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A conversation with Stephen M. Schneider, PhD, PMP, core doctoral faculty at Capella University (Content sponsored by Capella University) We recently sat down with Dr. Schneider , coauthor of "The Laminated Glass Ceiling", to understand what he thinks is holding women back as leaders in information technology. Below are excerpts from that conversation. Q: What was the motivation behind the paper, "The Laminated Glass Ceiling"? A: I worked at the Kennedy Space Center for 30 years. I encouraged my boss to get a PhD, and she told me she wanted to write about women in business for her dissertation. She asked me to help her come up with a good idea. At the same time, my male coworker, a talented African-American who came from modest circumstances, told me, “In my neighborhood, I am looked down upon for being a software developer. That’s seen as women’s work; real men don’t do that.” I was astounded. Hearing a person say “People like me aren’t supposed to do that,” triggered the idea that this kind of cognitive dissonance relates to women in business as well. I talked with my boss about how there might be more than a glass ceiling inhibiting women from above. It may also be personal, perceived restrictions from below. That was where we got the idea, two panes of glass holding women back. Q: When you went into the research, what were your expectations? A: As my boss wrote her PhD dissertation in 2009, we both expected her survey to reveal some differences between how women and men perceive barriers that prevent women from becoming executives. However, she got five sets of highly significant different responses between women and men. I wasn’t expecting such a big disparity. Q: Why do you call it the laminated glass ceiling? How does it differ from a glass ceiling? A: A regular glass ceiling exists because of discrimination, something imposed upon someone by someone else. The Fortune 500 has a small percentage of CEOs who are women – but about half of the population (and the work force) are women. On the other hand, too many women might be tempted to say, “I can’t be a CEO, I’m a female.” Well, that’s people limiting themselves. So you have a network that discriminates against women, and women who discriminate against themselves. That’s a double whammy that combines external discrimination with internal cognitive dissonance. Q: Is the laminated glass ceiling more difficult to break through? Why? A: Absolutely, you have discrimination from above, cognitive dissonance from below, and what binds the two panes together is a similarity attraction theory. The idea is if you think someone is like you, you tend to think more highly of and converse with that person more frequently. So, say you have a male CEO and a female considering working toward that position. If the woman is going to be promoted, the two have to view each other as being somewhat similar if they are going to work together comfortably. When these factors work against each other, it’s really tough to break through that ceiling. Q: Why is it important for women to break through this ceiling? A: Because women make up about half of the population. Although there are many people who call themselves feminists, I believe we should all be humanists. Everybody should be treated fairly. We’ve got economic competition with China and India, who have much larger populations than we do. We can’t afford to ignore the talent of 50 percent of our population. Q: How can women break through this laminated ceiling? A: It will come from two directions. First, women will need to change many of the concepts of themselves. Many men in positions of power will need to change their views of women. For instance, men’s leadership tends to be more authoritative, and women’s leadership tends to be more participative. A lot of studies have shown this. Those same studies indicate that participative leadership tends to be more effective. If you’d like to learn about Dr. Schneider’s work, read the full paper – " The Laminated Glass Ceiling ". Find out more about Capella IT programs to gain the tools to move forward in your career. Earn a degree in Information Technology > Content sponsored by Capella University Image credit by Capella University Want more? For Job Seekers | For Employers | For Influencers
(Content sponsored by CVS Health) Every day at CVS Health, five million customers visit their retail pharmacies. And from each of these interactions, they gather just some of the data that they use every day to drive decisions. Team members use data, for example, to optimize ExtraCare, one of the industry’s largest and most advanced retail rewards program. They use it to build bridges across data sets to help with medication adherence. They use it to build tools and models to help create brand new services. And teams across their organization will utilize these tools to make data-driven decisions that will influence product development and help operations partners give patients easier access to CVS Health services and help them on their path to better health. Data helped lower patient costs One specific example of data making a difference is in Specialty Medical Benefit Management. These patients have rare diseases and high cost medications. By looking deep into the data, CVS Health saw that it could streamline processes, connect different areas of the company, and ultimately deliver a solution that makes tough, expensive treatments easier and more affordable. Analytics disciplines Curious what it’s like to work at the nation’s largest pharmacy health care provider? “You’ll be impacting the business and driving strategy in a very direct and apparent way that inevitably affects people’s lives and health,” said Merouan Bouzhar, Analytics Development, Strategic Analytics. Check out these five analytics disciplines: 1. Analytics Consulting Services (ANCS). In Analytics Consulting Service (ANCS), CVS Health works closely with their Pharmacy Benefit Manager (PBM) clients to help them develop a comprehensive understanding of their pharmacy costs and utilization and what factors drive them. Using advanced analytics tools, CVS Health also helps them lower costs or grow their business while creating the best benefit for their patients. Working in this dynamic, multi-disciplined group, you’ll need strong technical, financial, and business skills, as well as the ability to distill complex information into actionable insights. 2. Analytics Development. One of the most exciting and interesting areas of analytics, Analytics Development is where you’ll work with business partners across CVS Health to derive deep insights on customers and business process, and then develop automated tools, metrics, and advanced models to integrate those insights into business processes. Teams across their organization will utilize these tools to make data-driven decisions, and your work will influence product development and help operations partners give patients easier access to services and help them on their path to better health. You must be a problem solver and creative thinker who can understand customer needs as well as translate those into actionable, repeatable business insights. 3. Customer Analytics. As the primary analytics tool for all of CVS Health Marketing, Customer Analytics works with stakeholders and data sources from all units of the retail business to help them understand how marketing and other initiatives drive changes in consumer behavior. This helps each business unit make strategic decisions within and beyond Marketing and gain a deeper understanding of patient and consumer behavior. You’ll use analytics tools ranging from propensity and time-series modeling, to a/b testing and data visualization. Strong technical skills in SQL/SAS are a must as is an ability to communicate complex analyses to non-technical audiences. 4. Enterprise Evaluation and Population Health Analytics (EEHPA). Working with many areas of CVS Health, Enterprise Evaluation and Population Health Analytics (EEHPA) has two branches. The first use epidemiology, biostatistics, and health services research approaches to design and evaluate clinical programs and Enterprise initiatives. The Population Health branch develops analytics models to predict patient behaviors and models for population surveillance and intervention. Employees typically have an advanced background in epidemiology, mathematics, economics, medicine, engineering, or health services research, as well as a passion about data and improving health. 5. ExtraCare Analytics. In ExtraCare Analytics, the team strives to understand their customers and create marketing programs that deliver 1:1 personalized messages and offers to each customer. The retail rewards program ExtraCare is driven by the insights and innovations of colleagues like you. You’ll work in a rapid-test and rapid-learn environment and focus on improving customer loyalty by using attributes and behavioral data to deliver the right offer to the right customer at the right time. They have a variety of analytics disciplines on their team, and they are open to any industry backgrounds. The culture CVS Health core values of Innovation, Collaboration, Caring, Integrity, and Accountability support their purpose of helping people on their path to better health for customers and patients, and also they apply to how the company supports its more than 250,000 colleagues. What does CVS Health look for in their colleagues? They seek fresh ideas, new perspectives, a diversity of experiences, and a dedication to service that will help them better meet the needs of the many people and businesses that rely on them each day. Chief Analytics Officer Bob Darin said, “One of the things that's unique about CVS is our mission to transform how health is delivered, and actually solve some of the biggest problems in this country about how do we make medication and healthcare more affordable, how do we make sure more people have access to the care that they need, and how do we improve quality and demonstrate it? Analytics is critical to each of those problems.” Featured jobs Join the team and help find new ways to interpret, test, model, and analyze information and ultimately help people on their path to better health. Advisor, Retail Data Strategy Analytics Located in Woonsocket, Rhode Island Senior Analytics Advisor - Machine Learning Data Scientist Located in Scottsdale, Arizona Senior Advisor, Trend Analytics - Senior Solution Strategist - Finance Located in Scottsdale, Arizona Application Developer, Rebates Forecasting Located in Scottsdale, Arizona Search all analytics jobs at CVS Health > Content sponsored by CVS Health Image credit by CVS Health Want more? For Job Seekers | For Employers | For Influencers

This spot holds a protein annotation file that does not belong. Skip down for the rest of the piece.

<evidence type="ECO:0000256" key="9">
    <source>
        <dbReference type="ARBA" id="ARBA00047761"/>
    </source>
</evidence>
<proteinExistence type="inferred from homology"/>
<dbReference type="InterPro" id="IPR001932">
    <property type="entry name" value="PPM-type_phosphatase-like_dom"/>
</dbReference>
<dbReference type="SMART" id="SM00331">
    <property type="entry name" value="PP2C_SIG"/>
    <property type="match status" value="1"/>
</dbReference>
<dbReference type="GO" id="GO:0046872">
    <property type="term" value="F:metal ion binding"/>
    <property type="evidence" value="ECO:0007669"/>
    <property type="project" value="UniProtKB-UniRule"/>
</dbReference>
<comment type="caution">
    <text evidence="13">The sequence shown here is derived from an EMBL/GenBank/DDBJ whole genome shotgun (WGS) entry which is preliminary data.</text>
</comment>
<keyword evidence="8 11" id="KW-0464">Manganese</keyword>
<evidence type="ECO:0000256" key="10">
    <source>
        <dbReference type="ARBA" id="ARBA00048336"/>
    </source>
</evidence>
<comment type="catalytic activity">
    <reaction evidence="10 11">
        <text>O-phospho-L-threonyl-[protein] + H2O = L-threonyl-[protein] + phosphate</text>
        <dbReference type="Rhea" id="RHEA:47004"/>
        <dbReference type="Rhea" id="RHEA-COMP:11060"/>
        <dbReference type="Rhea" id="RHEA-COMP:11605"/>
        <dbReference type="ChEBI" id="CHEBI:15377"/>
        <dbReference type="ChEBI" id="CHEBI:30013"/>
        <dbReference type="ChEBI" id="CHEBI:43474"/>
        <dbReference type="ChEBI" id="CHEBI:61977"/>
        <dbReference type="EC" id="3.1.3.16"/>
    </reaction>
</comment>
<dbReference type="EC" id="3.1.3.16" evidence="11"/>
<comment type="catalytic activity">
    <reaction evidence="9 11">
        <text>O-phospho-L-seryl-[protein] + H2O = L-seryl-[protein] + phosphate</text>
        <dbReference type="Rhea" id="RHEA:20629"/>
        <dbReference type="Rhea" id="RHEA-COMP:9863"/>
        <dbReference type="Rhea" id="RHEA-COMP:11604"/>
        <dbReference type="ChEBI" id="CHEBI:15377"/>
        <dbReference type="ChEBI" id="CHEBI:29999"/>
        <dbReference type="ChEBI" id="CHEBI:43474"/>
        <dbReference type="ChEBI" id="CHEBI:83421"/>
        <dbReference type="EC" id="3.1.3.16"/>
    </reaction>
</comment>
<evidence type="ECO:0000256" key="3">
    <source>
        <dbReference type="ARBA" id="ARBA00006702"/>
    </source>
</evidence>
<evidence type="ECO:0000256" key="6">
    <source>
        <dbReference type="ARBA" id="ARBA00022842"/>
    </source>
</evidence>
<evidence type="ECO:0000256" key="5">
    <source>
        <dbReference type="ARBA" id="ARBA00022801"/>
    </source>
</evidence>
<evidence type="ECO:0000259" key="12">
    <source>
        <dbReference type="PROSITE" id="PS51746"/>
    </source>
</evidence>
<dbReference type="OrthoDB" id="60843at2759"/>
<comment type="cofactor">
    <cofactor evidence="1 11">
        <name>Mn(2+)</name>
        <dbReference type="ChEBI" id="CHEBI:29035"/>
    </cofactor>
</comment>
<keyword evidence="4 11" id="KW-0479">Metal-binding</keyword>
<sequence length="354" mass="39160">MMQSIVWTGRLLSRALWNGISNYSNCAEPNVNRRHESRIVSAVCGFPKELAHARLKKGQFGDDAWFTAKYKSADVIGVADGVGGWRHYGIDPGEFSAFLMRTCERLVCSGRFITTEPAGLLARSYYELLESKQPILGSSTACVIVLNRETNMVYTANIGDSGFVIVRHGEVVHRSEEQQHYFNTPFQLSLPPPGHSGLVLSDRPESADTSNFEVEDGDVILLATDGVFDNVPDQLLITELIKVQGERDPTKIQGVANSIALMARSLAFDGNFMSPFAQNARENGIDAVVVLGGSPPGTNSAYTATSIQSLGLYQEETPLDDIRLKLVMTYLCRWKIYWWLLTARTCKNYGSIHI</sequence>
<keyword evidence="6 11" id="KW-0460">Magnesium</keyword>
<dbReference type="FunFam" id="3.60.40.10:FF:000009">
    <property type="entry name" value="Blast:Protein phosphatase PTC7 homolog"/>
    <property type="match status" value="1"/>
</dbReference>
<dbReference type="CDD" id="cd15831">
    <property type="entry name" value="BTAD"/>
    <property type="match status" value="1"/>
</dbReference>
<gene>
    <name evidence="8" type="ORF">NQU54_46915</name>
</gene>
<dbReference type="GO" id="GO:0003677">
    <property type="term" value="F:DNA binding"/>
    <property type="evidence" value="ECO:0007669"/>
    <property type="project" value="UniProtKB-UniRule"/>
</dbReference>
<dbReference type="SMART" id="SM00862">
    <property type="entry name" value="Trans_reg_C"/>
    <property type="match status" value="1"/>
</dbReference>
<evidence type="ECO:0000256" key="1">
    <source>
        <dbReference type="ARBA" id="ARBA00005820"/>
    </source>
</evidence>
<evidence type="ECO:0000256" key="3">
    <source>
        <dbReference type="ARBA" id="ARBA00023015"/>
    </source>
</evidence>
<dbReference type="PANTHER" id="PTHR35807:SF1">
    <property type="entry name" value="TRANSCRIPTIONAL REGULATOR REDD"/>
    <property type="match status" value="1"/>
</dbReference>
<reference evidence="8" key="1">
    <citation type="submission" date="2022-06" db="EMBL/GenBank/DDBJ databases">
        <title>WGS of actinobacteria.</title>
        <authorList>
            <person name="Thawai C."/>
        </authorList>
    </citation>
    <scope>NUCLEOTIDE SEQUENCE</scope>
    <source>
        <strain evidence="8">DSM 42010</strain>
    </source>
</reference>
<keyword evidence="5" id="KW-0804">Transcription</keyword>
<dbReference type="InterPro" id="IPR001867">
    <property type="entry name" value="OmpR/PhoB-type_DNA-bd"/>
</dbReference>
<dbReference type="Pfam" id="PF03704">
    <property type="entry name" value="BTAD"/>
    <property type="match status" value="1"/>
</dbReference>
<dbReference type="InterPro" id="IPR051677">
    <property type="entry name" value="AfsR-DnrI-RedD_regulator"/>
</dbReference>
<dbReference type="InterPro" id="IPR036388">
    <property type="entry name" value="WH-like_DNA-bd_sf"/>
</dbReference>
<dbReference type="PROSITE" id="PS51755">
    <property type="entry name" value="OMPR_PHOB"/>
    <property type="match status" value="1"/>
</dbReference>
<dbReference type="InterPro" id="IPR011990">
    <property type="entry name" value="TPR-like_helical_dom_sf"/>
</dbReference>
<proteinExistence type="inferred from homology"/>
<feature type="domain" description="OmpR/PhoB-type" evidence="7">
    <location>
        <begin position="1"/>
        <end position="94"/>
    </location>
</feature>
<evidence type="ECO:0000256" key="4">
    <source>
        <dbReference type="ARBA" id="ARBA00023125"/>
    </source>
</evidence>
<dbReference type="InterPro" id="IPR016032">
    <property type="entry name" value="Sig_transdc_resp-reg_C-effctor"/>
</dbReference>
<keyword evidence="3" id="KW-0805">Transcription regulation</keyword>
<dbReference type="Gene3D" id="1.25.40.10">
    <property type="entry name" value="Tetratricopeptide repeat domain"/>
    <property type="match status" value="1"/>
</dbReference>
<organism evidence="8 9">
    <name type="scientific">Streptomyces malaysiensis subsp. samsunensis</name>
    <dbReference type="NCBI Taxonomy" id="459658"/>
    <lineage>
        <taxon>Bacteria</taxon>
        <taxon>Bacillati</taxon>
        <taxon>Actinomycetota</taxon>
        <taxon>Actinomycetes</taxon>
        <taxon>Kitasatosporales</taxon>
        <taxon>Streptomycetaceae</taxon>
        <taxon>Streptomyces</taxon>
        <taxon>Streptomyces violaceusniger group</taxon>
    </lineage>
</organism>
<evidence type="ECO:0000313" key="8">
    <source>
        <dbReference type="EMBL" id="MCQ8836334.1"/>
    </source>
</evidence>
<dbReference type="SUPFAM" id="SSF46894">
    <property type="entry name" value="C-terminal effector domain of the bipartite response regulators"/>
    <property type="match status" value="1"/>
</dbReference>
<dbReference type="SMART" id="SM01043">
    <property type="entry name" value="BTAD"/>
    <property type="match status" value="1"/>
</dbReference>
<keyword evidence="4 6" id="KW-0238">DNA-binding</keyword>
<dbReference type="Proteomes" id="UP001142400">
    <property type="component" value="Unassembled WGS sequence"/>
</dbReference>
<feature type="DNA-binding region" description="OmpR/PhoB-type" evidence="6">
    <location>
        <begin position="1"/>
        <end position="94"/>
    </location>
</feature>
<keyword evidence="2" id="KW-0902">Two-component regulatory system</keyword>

"If you don’t like what’s being said, change the conversation." — Don Draper, "Mad Men" (Read Part 1 , Part 2 , Part 3 and Part 4 of this Death of Advertising series.) The advertising winds are changing. Prior to reading this article, how many of you clicked on a banner ad in Facebook? How many clicked on the thirty second spot prior to watching a YouTube video? How many of you clicked on the first one or two search (paid search) results after throwing a query to Google? And let's say one percent of you who read above did do this – how many of you actually purchased? And then of that percentage, how many paid with cash or credit card and didn't use PayPal, Apple Pay, or Google Pay? Why is paying with PayPal, Apple Pay, and/or Google Pay good for the data business? It allows companies to reconcile advertising dollars with bought product. We are in the throes of going through the same radical change in the late 1990s and early 2000s as online advertising did when they said hits were no longer important. It was page views that meant anything. And then later it became the 'visit' that the view consisted of. Was it an anonymous visit or an identified visitor via social sharing, newsletter sign up, cookies, or using data forensic tools? The change is showing the difference between the concept ad recall lift versus real consumers, watching real ads that are pertinent, to actual product purchase. To the rescue – maybe Social media was the supposed savior for locking real advertising to real eyeballs. However, followers are not always real. Either followers are bots or they are bought . While in the Philippines, I personally encountered several startups whose revenue was promising social media followers in the tens of thousands for monthly subscription rates creating a social media black market . E-commerce with recommendation engines were the next way to lock in a golden grail of advertising such as the one created by Amazon . However, how many ads show up after you have purchased a product? As I am typing this article, I am receiving several banner ads for a product I already own and purchased weeks ago on Amazon.com. Web cookies and browsing history predict the future on the recent past – even if that means you have already spent money. Regardless, the digital advertising space is heating up as Walmart last year purchased ModCloth for $75 million USD after a year earlier purchasing Jet.com for $3 billion USD. And it's more than Walmart ($121 billion USD) trying to compete in the e-commerce space against Amazon's $177 billion USD in e-commerce revenue. Sellable data oil As Facebook earlier this year revealed , it was selling your data to the highest bidder in order for its services to be free. Finally, it was acknowledged that all these online companies are generating this new sellable data oil but keeping it in a black box away from the peering eyes of the consumers who generate it. Another source of this new data oil is coming from media companies such as Netflix. When people talk about this current golden age of television with the help of Netflix changing all the rules, especially exploding the budgets of normal content production, people are less likely to talk about the free cash flow and the $6 billion USD in debt that Netflix currently holds. While it talks up its $8 billion USD in content budget for its pipeline of upcoming shows, documentaries, and series. One of the reasons you won't see Warren Buffett or Berkshire Hathaway not investing in Netflix anytime soon or better stated – ever – is the lack of sustainable value. How is Netflix attempting to generate value? Netflix has been circumventing the demographic dominance of Nielsen Ratings by harvesting viewer patterns of its content called " taste clusters ". Its value then is derived from its big data strategy . A lesson to learn On another front, Netflix says it’s keeping costs internally by getting rid of the outsourcing model of creating content by keeping everything in house. However, the company could learn a thing or two from the failure of ABC's mid-1980s show "Moonlighting". ABC attempted to create its own IP when it debuted "Moonlighting" with Bruce Willis and Cybill Shepherd. It also created a brand new category of series called dramedy. But ultimately, the cost per episode and lack of new episodes caused ratings to plummet. "The Dream Sequence Always Rings Twice" episode for "Moonlighting" cost a then-unheard-of sum of $2 million in 1986 dollars. It wasn't a total failure. "Moonlighting" did inspire recent favorites such as "Community" that introduced meta concepts and breaking the fourth wall thanks to writers such as Donald Glover. Also, both won accolades by several Emmy nominations and generated huge followings. Netflix's "Stranger Things" season two cost $8 million USD dollars per episode. This overpricing of price per episode is said to be what finally leads to an implosion within the industry. However, Netflix's strategy to drive profits is to keep pushing subscriptions, especially internationally. However, the more content that people want to watch, the more sharing of Netflix logins are occurring that is plateauing the rise of its subscription base. That's why they are always toying with a concurrency strategy. Note that there is a direct correlation to the rising price Netflix charges for this monthly subscription to the aggregation of subscribers under the same login, especially when you look at international markets. The commercial cataclysm So we are facing an oncoming train wreck – advertising that can't be directly linked to product purchase, content that is overpriced by those who create it, and consumer data that is not usable because it's an invasion of privacy especially as Europe passes new data privacy legislation GDPR. That means over the next decade a media technology startup must rise that will find a way to create original programming that lures audience with an optimal pricing (not too high, not too low) per episode, create commercials that consumers actually want to see, and give them a one- button solution to purchase without seeming like they are stalking them online. Amazon Prime is nearly there. It offers retail and it offers products to purchase, but it's dependent on its recommendation engine – based on past, rarely present experiences to link the two together. However, 108 Media , the decade-old international media company originally out of Toronto but now with offices in Singapore, Tokyo, and soon-to-be Hong Kong, thinks that there is a simple, easy way to solve all these issues. Full disclaimer – I am the director of innovation. As I have asked during numerous conferences: "Have you ever looked at someone else's ATM receipt which is lying around while you are withdrawing or depositing money?" I pause and then answer, "I always do." The reason I look at ATM receipts is I want to know where I belong. I want to compare myself with others to gauge my success or my "tribe". This is based off of a Map of Me analytics engine we built with SAP HANA back in 2010 – that we have later ported to other open source technologies. I have believed for nearly a decade now that allowing the users to see themselves, or what I call the "art of transparent data science," and allowing consumers to change their behavior on their terms. I have even gone so far to say that banks should give the seven-year-old expired data from their data warehouses back to the customers themselves. Media shouldn't be any different. Allow customers to pay for subscriptions if they do not want to be bothered by ads (as it stands now). But if they want free content, allow your customers to choose the ads based on tasks – grocery shopping per day, per week, per month. Or allow customers to choose tasks such as home improvement or back to school to have ads be shown as options. Also give them the option to choose the things they like such as favorite actors for branding, favorite products they use on a regular basis, and favorite locations – cities, city blocks and/or neighborhoods. Then the customer chooses a piece of content they want to watch and swipe a commercial into the three available slots pre-defined. Now the ads that show up at the top of the options are called "lazy ads" and are bought such as paid search. They can be branded and paid for optimally using Google AdWords. The commercials will be subset by customer preferences but will not be limited. The target for these commercials are simply by lazy consumers who just want to watch the content already. There have been some options of this already, especially if you have watched the recent TBS show "The Last O.G." with Tracy Morgan and Tiffany Haddish where viewers can choose to watch a pre-cued advertisement for 60 seconds or choose an interactive 30-second ad. Other options offer "you watch us, we watch you" analytics where we show you what other people of your same demographic, location are a watching much like Spotify shows your social media friends of what songs they are listening to while you are watching. Mostly importantly, when the credits began to show, all the commercials you chose turn into QR Codes that can be downloaded into an e-Wallet or emailed to you to be used at your favorite retail store. So the more you watch, the more you save. See a demo of the 108 prototype below. The creative cataclysm Right now commercials are thrown at us sometimes at random – as I say, "Like a wacky wall walker ." Sometimes it's entertaining, but mostly it’s a waste of time and you just end up throwing it away. Giving the consumer the choice to choose content plus commercial allows the creative a lot of freedom. Imagine finding the organic clustering of which content goes with what ads. And because of the "choose your own adventure" aspect and allowing consumers to only cue eight commercials in a row to watch content and not create endless playlists of commercials and content you can never get to – it allows for a more real-time analysis of what shows are hot. Also shows branding opportunities for creatives to utilize when locking funds for projects. Because your show makes the products being sold money, they will likely sponsor or do product placements to keep costs of production down. More importantly, it allows for creatives to dictate the story arch of their online shows. A writer or director can choose where the commercial goes – as each story has a three-chapter arch – allowing them to build a show to a pitch and the consumer chooses the commercial break. As opposed to video on-demand services such as Hulu that allows you to select certain types of commercials but arbitrarily they slice content to put in an ad. Maybe they prevent a much-needed beat to happen in a show to build tension. We are a long way from the days of the 1950s New York’s Madison Avenue ad executives such as George Lois (who Don Draper was based upon). Or are we? A radical idea What if the inventory of ads that have been collected over time can be loaded up as options? That one of the preferences of the system is to allow consumers to choose their favorite commercials of all time? Or choose the decade of ads they want to see as a selection prior to watching content? But what if the future ad agencies – equipped with what shows sell exactly what products and when – can create branded ads that link directly into shows or messages being told in stories? Imagine a day when consumers watch all the commercials with the same enthusiasm as those in the United States watch Super Bowl ads. Also imagine the day that the decades of advertising sitting in digital vaults no longer have to be YouTube fodder but can now be loaded up as options to be chosen as commercials to be watched prior to watching any content. Such as Coca-Cola re-releasing its Mean Joe Green ad for you to choose. But that would mean a drastic shift in how media and advertising currently works. It's a radical idea to give the consumer the choice to know what you know about them from a data perspective, allow them to change their own viewer behavior, save money on the products they want to purchase already, and all the while entertain. The future of the creative and commercials is throwing caution to the wind. Allowing the consumer to choose in what direction they want to go. Allowing them to dictate their own conversation. "You can be careful, or you can be creative, but you can't be a Cautious Creative)." — George Lois Article written by Gary Jackson Image credit by Getty Images,  Moment, MirageC Want more? For Job Seekers | For Employers | For Influencers